Edited excerpts of John Carroll's columns in the Herald-Leader:
"A week later, having listened to perhaps a thousand opinions on the series, I think I can find two common sentiments. They are: The story should never have been written because no Wildcat ever took a payoff. The story should never have been written because everybody already knew Wildcats were taking payoffs."
— Nov. 3, 1985, after the Herald-Leader exposed improper payments to University of Kentucky basketball players
"A visitor to Kentucky might conclude that Kentuckians are living in two states. One is a land of million-dollar horses, Rolex watches, gourmet restaurants and glittering shops. Jobs are plentiful and opportunity abounds. Then there's the other Kentucky, a land of bootleggers, rocky hill farms, half-idle coal mines and poverty. Some of the stereotype is unfair, but the poverty is all too real. Generation after generation, it seizes the hope of the young and grinds it as fine as coal dust. There is no simple remedy. But the first step is clear to virtually all who have studied poverty in Kentucky: decent schools. The two Kentuckys aren't strangers, either. For better or worse, they are on a journey together; neither is going far without the other."
— Dec. 7, 1986
"Happy Chandler and his politics might not be the wave of the future for Kentucky. But on the issue of race, he is not the problem. The problem is the existence of well-intentioned, well-to-do whites who have no inkling of the black experience, no glimmer of insight into the feelings that ignited the civil rights movement, not even a touch of regret or compassion about what happened to blacks in America. The problem is not the man who says 'n .....' The problem is the man who looks you in the eye and asks — with all sincerity of a cocoon-dweller who truly doesn't know — what more the black people could possibly want now that we've named a street after Martin Luther King Jr."
— April 10, 1988, after the University of Kentucky trustee and former governor used a racial pejorative during a meeting of a UK board committee.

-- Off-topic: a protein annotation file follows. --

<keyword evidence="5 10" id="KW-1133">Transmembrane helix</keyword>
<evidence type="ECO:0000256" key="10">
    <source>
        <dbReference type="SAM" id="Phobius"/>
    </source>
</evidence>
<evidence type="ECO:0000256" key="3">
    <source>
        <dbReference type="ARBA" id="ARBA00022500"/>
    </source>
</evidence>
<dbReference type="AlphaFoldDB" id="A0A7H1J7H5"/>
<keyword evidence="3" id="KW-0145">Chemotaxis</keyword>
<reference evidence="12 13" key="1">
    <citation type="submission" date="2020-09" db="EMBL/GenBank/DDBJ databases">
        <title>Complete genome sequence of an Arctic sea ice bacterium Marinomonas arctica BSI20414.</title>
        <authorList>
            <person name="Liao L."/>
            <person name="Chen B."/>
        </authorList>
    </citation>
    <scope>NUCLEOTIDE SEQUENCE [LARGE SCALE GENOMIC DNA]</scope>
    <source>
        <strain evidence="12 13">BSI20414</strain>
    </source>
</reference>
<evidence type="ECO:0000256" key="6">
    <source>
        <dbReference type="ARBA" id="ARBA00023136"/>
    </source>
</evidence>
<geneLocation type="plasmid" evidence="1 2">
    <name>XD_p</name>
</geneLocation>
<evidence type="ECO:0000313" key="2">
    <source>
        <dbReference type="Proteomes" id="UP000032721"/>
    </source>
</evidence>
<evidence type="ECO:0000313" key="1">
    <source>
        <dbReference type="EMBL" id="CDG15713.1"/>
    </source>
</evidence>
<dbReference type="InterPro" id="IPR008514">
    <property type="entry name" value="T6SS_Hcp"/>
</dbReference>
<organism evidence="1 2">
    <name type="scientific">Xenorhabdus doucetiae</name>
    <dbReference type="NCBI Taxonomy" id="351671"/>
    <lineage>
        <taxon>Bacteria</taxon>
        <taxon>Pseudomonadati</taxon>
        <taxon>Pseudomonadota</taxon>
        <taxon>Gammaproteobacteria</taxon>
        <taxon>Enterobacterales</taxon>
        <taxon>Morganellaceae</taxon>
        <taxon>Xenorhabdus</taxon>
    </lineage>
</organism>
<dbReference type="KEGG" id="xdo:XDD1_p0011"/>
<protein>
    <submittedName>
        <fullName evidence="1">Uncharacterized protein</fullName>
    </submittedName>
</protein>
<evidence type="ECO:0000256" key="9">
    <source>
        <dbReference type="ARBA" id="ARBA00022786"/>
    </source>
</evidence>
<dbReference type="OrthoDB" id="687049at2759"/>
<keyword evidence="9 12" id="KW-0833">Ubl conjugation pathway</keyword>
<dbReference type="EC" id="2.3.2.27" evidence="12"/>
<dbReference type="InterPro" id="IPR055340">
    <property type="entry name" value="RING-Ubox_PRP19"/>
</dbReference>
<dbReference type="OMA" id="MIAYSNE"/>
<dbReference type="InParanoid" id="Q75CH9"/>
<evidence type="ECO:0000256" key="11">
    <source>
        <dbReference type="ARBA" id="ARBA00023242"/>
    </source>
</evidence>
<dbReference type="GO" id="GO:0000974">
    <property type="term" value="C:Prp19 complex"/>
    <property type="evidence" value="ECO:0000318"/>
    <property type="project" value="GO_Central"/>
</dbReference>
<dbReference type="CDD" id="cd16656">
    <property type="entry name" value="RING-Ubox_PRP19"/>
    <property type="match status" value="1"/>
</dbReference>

"In a series of in-depth TV ads, our future governor explained that we had reached a point in Kentucky's history when it was time to stop worrying about all the state's problems and have a lottery instead. Well, that set him apart from the crowd, and those gloomy candidates were never heard from again. Now, under (Wallace) Wilkinson, our taxes are low and so are our prospects for anything but a Third World future. But we don't care, because as of Tuesday, we'll be eligible to win a million dollars. Whoo-eee!"
— April 2, 1989, the Kentucky Lottery is born.
"When I first was inspired to enter the Bluegrass 10,000, it seemed entirely natural to observe our nation's birthday by joining 3,000 others at sunrise for an hour of groaning, retching and incoherent cursing. Because my employer, the Herald-Leader, was co-sponsor, I knew it would be a lot of fun. (I also enjoy the frequent phone calls at dinnertime offering me a chance to buy yet another subscription.) Beyond that, I had a vision. Every Fourth of July, which happens to be the muggiest day of the year, I would put myself to a severe physical test. At the end of a decade, it took me seven minutes and six seconds longer to run the race than it took at the beginning. I have projected this trend into the future. If my calculations are correct, by the time I complete the race in the year 2000, the city workers will have taken down the sawhorses on Main Street. In fact, they'll have put them back up again for the parade. What I was seeking 10 years ago was eternal youth. What I got was a precise calibration of my decline: 42.6 seconds per annum."
— July 1, 1990
"Among the many inventions that have sprung from the fertile minds at IBM is one that has never been patented: the modern city of Lexington, Ky. Power in the old days was a fairly simple matter. You were fine if you had connections at First Security Bank, the law firm of Stoll Keenon & Park, the Herald-Leader or a prominent horse farm. Today Lexington has multiple bases of power. People can and do get rich without securing the blessings of those who got rich before. In spite of the modern prosperity, many Lexingtonians long to turn back the clock. The changes are resented, even by those who have made millions from them. If you doubt the power of the old ways, consider how David Roselle was driven off as president of the University of Kentucky.
"Like IBM, Roselle had insight into the worlds of technology and business. He understood the ways a university might serve in nurturing high-tech business here. But Roselle was irritating to our governor, among others. He insisted on doing things by the book, particularly with regard to sports. He was also conspicuously intelligent, a trait some find unbecoming. His departure was a triumph of the old ways — resentment of outsiders, suspicion of intellectuals, the subjugation of education to politics. The routing of Roselle struck me as a turning back of the clock. And now IBM is going. It makes me wonder about Lexington's future. Will we give up on competing in the modern world? Will much-needed outsiders like Roselle and the IBMers always face resistance? Is the boom over? Will there be parking spaces again on Main Street? And, if all that happens, will the simpler life prove as pleasant in reality as it is in our memories?" — July 22, 1990